1. I wrote a HUGE post but it has not worked... Oh well, maybe some other time... But this blog sure made me react :) No, lovely, you are not alone :)

  2. LOVED your post. An immigrant myself I completely understand your feelings. When I go back home, I dont feel 100% Mexican anymore, I kind of feel American but I am not (yet...)
    I guess I am living the american dream. One of my kids was born in Mexico but immigrated at 3 months of age sohe is American. My other son was born in Brooklyn. My 5 yr old (the officially mexican one) refuses to speak spanish, yet my 2 yr old american son, speaks more fluent than his older brother. I miss Mexico but would not return and live there EVER. Yet, I miss my culture.

    Brooklyn was my salvation, my haven, and where I felt I belonged the most ever. Now that I moved to CT I will have to start all over again. Now, my wall in FB is the place where I belong...

    Thank god for technology and allowing all of us to continue to stay connected and share our feelings.

    Wonderful post Chloe. keep them coming!

  3. I've had a mother who needed to move. As the years passed, I've let go more friends than I can remember. I don't remember people's names when introduced as if it was not important. I don't know how to grieve as for me, loss is really just another ''move'' from a situation to another. I don't have any close friends that has known me all my life. When people ask me where I come from, I never really know what to answer. Where was I born ? Where I grew up ? Where I feel like home ?

    I've lived in different countries and felt pretty much like home in each of them. Everytime I travel, I like to think that I could easily get used to living in the country I am visiting.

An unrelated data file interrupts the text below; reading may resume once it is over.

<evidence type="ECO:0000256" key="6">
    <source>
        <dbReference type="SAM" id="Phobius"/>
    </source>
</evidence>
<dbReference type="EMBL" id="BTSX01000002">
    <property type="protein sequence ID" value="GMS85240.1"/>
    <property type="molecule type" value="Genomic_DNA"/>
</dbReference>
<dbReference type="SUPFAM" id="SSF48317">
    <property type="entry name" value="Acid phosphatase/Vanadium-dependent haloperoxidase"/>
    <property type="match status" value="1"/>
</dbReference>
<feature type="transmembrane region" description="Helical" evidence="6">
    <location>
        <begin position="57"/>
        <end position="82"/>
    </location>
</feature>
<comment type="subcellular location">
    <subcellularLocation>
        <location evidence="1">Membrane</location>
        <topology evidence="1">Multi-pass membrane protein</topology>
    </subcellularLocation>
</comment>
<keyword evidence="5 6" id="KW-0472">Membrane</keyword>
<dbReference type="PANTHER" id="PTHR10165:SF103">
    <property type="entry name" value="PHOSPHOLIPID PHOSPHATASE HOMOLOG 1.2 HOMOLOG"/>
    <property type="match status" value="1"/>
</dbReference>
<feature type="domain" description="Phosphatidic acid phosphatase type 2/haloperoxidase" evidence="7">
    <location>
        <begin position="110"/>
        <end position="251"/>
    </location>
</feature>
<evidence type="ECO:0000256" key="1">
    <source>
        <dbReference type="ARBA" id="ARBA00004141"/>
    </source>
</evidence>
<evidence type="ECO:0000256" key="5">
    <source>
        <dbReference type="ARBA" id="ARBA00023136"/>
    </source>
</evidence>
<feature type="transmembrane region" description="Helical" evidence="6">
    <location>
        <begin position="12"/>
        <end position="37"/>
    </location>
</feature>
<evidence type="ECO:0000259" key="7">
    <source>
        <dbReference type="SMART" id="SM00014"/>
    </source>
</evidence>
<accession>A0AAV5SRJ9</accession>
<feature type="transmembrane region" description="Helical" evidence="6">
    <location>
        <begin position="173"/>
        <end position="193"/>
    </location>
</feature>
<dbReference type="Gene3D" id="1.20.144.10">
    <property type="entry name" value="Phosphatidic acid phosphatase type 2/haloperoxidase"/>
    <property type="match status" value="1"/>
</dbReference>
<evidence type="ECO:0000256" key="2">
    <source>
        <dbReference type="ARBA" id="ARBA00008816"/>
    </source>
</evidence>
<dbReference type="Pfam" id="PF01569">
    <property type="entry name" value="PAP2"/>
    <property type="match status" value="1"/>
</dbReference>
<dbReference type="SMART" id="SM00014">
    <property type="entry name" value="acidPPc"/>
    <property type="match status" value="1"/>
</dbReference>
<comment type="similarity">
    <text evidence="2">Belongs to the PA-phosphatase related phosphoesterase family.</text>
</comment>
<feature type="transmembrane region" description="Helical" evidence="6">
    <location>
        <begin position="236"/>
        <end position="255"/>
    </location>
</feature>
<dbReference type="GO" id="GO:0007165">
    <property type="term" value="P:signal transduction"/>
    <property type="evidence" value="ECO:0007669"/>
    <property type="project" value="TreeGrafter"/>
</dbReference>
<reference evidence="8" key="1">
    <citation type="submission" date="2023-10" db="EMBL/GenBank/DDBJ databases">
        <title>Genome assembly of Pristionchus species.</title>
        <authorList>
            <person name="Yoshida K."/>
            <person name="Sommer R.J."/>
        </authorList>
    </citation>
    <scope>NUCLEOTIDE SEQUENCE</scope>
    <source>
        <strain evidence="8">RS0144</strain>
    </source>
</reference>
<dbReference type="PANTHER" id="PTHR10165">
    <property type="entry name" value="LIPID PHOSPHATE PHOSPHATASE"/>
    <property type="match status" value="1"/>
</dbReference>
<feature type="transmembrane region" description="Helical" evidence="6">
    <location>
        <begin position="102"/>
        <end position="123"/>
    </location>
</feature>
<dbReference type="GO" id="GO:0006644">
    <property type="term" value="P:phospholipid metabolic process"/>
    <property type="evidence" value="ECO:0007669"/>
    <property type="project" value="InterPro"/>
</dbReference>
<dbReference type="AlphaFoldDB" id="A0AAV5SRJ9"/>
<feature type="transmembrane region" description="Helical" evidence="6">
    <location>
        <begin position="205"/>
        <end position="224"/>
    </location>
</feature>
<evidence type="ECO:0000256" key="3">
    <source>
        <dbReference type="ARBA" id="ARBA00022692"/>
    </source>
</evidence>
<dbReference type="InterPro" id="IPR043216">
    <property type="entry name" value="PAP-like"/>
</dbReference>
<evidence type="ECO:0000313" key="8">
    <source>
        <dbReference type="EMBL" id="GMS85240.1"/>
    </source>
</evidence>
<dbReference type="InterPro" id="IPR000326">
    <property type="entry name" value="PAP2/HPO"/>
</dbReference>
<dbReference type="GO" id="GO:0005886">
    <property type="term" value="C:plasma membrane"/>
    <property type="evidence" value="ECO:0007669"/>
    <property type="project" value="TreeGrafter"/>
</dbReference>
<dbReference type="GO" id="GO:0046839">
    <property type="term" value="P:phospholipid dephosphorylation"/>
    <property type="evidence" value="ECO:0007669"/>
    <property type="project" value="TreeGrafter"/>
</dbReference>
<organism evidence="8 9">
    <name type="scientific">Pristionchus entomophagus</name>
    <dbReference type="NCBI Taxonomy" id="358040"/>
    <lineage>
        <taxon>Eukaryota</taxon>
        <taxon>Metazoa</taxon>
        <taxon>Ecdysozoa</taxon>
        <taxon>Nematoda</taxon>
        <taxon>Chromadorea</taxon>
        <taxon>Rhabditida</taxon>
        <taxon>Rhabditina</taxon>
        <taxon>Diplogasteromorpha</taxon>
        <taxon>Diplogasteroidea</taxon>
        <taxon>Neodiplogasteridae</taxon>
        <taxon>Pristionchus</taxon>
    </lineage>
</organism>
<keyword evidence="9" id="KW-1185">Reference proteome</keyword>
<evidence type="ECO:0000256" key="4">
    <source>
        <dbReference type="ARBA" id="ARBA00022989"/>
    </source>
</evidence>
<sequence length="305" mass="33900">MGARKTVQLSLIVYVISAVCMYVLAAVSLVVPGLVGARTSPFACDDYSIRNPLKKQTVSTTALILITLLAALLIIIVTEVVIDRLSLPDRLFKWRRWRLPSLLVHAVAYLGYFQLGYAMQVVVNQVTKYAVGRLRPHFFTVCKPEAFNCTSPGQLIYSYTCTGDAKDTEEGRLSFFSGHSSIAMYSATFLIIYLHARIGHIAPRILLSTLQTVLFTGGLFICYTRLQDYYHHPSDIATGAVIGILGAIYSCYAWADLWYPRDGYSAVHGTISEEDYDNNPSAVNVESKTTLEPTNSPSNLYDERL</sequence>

On my last move to Mexico, I realized in time that I missed my so called ''home''. That it has those seasons to expect, the smells of each month is different, the feeling is different. I guess I've realized that no matter where I lived, I still had a ''home'' and I would eventually have to go back to it, though now that I am here and loving every second of spring and snow melting, I kinda wish I was elsewhere...

    I change hobbies veryy often because I feel like I don't really belong. I like what I do, but I think maybe I don't like it when people end up knowing me too much. I am not used to be knowned, just met... I can than only show my good sides (?) and not let anyone know that I am like all and I have some failures too (?).

    I relate so much to this fabulous post. No, my lovely, we are certainly not alone...

  4. Wow Elo, my beautiful cousin, I love you. I love your response, so honest. I feel like I know you better! xxxx

  5. Chloe. You put into words what I've felt all my life. Was it event to you that I needed to read it, because whoa. I've tried to articulate these sentiments all my life. I think it's the reason why I've chosen the live I life - it's completely multi-everything. I think there's a belonging in finding others who don't quite fit, and I'm grateful I happened upon you on Twitter today. I look forward to knowing you, truly.

  6. Wow! Thank you SO SO much! I read your post about missing Montreal this morning and it gave me goosebumps, I tried to comment but screwed it up somehow, I'll try and remedy that :)

    I have been surprised at how many people feel like they don't belong, I guess everyone goes around feeling like that whilst thinking that everyone else DOES belong :)

  7. Oh and I meant to say, it wasn't that it was evident, you seemed relieved that I was Canadian and I didn't know how to explain "what" I was so, I thought this would do it for me. :)

  8. Hi Chloe...Just popped by via twitterverse.
    I was intrigued by your profile stating you were British and Canadian and living in the U.S!!

    My hubby is French Canadian - give me a man who speaks French and I will marry him! I'm Aussie but have travelled a lot and now Im home, everyone thinks Im a Brit...I guess my accent got confused somewhere over the past 4 years or so.

    Searching for a sense of belonging is very much part of the human psyche me thinks and I enjoyed your take on it.

    Props for your 'realness'